Third, communism responded to problems of economic development that the pre-1939 liberal regimes had been unable to address. The region was still overwhelmingly agrarian, with little industry and backward in terms of economic power (thus open to the predations of Nazi economic imperialism). What communism promised was to break through liberalism’s laissez faire stance and make concerted use of the state to build a modern society: with roads, electricity, schools, industries, cities. For many, perhaps most, East Europeans, the Soviet-type regimes established after WWII brought social and economic advancement, including literacy, urbanity, culture, and—for peasants, workers, and women—upward social mobility. It was not until the late 1970s that it became apparent this highly centralized economic model put a stranglehold on innovation, and left the region unable to keep up with forces of development in the global economy.
How do you consider the state of these relatively young nations today?
A few years ago, I would have spoken of confident hopes of further advancement to democracy, rule of law, and prosperity under the umbrella of the European Union. The EU had a very positive track record, having advanced the cause of liberal democracy in the 1990s, subduing populists who had usurped power in Bulgaria, Slovakia, or Romania. But recent years have caused a sobering among students of the region, as two countries who seemed frontrunners in the transition to democracy, Poland and Hungary, have fallen behind, with leaders and ruling parties trying to stifle pluralism and separation of powers.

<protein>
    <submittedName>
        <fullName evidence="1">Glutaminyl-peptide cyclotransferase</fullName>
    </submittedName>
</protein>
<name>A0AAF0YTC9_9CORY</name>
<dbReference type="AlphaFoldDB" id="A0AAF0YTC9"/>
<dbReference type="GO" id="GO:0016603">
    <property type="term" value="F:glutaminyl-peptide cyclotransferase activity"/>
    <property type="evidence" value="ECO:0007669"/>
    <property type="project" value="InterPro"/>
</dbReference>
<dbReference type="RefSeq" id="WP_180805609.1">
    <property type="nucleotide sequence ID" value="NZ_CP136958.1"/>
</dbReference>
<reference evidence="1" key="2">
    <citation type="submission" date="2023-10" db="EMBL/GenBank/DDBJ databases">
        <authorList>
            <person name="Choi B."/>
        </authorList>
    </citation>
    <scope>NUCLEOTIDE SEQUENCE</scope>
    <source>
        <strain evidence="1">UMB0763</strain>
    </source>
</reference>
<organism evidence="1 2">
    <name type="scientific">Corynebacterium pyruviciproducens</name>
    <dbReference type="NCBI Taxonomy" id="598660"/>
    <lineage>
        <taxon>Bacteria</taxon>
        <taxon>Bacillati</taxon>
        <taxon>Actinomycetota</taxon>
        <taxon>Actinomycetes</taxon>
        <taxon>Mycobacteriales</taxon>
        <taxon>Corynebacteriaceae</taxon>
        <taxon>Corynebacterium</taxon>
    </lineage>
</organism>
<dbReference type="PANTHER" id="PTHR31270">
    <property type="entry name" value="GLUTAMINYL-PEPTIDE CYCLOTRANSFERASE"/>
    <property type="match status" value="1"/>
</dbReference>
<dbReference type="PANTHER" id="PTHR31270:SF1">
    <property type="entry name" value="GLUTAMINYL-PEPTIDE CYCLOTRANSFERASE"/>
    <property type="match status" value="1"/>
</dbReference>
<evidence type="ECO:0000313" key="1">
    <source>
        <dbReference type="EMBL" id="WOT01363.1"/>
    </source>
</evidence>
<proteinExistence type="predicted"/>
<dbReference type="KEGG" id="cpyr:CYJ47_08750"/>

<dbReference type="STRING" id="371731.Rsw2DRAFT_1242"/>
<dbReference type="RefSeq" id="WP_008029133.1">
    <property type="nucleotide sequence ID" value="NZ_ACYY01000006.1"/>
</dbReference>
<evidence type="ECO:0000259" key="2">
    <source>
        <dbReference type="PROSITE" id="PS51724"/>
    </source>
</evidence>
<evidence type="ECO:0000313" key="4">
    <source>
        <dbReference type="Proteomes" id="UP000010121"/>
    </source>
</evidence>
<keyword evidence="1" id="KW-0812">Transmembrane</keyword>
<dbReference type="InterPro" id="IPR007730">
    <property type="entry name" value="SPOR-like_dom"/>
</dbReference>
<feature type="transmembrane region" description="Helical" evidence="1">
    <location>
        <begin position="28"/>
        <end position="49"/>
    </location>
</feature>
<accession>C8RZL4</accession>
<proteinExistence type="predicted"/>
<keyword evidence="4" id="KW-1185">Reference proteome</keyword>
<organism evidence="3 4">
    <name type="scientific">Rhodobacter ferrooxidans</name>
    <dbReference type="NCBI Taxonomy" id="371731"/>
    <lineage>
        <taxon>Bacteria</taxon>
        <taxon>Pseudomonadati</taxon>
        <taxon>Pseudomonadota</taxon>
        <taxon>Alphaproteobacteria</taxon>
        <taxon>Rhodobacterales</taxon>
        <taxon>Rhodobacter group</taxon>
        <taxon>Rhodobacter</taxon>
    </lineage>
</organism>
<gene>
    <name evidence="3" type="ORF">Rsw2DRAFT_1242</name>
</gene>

The success of populism now is similar to that of the 1930s: populists claim a liberal elite is out of touch with the real needs and sentiments of the (ethnic and socially understood) “people,” and beholden to the interests of foreigners, now in Brussels.
The important thing in my view is for liberals not to abandon the field of contestation to the right. Liberals have to address their blind spot to the forces of ethnic nationalism; in the US, in particular, liberals tend to believe they have safely left ethnicity behind, when much of the world has not. For those interested in the health of liberal democracy, it is therefore prudent not to act as if culture, language, tradition, religion, and ethnicity were non-entities, somehow less substantial than supposedly measurable indices like economic prosperity. Liberals might learn from the experience of Western Europe, where in the decades after WWII Christian and Social Democrats showed that there can be social security, and prosperity, with rule of law, within the boundaries of nation states.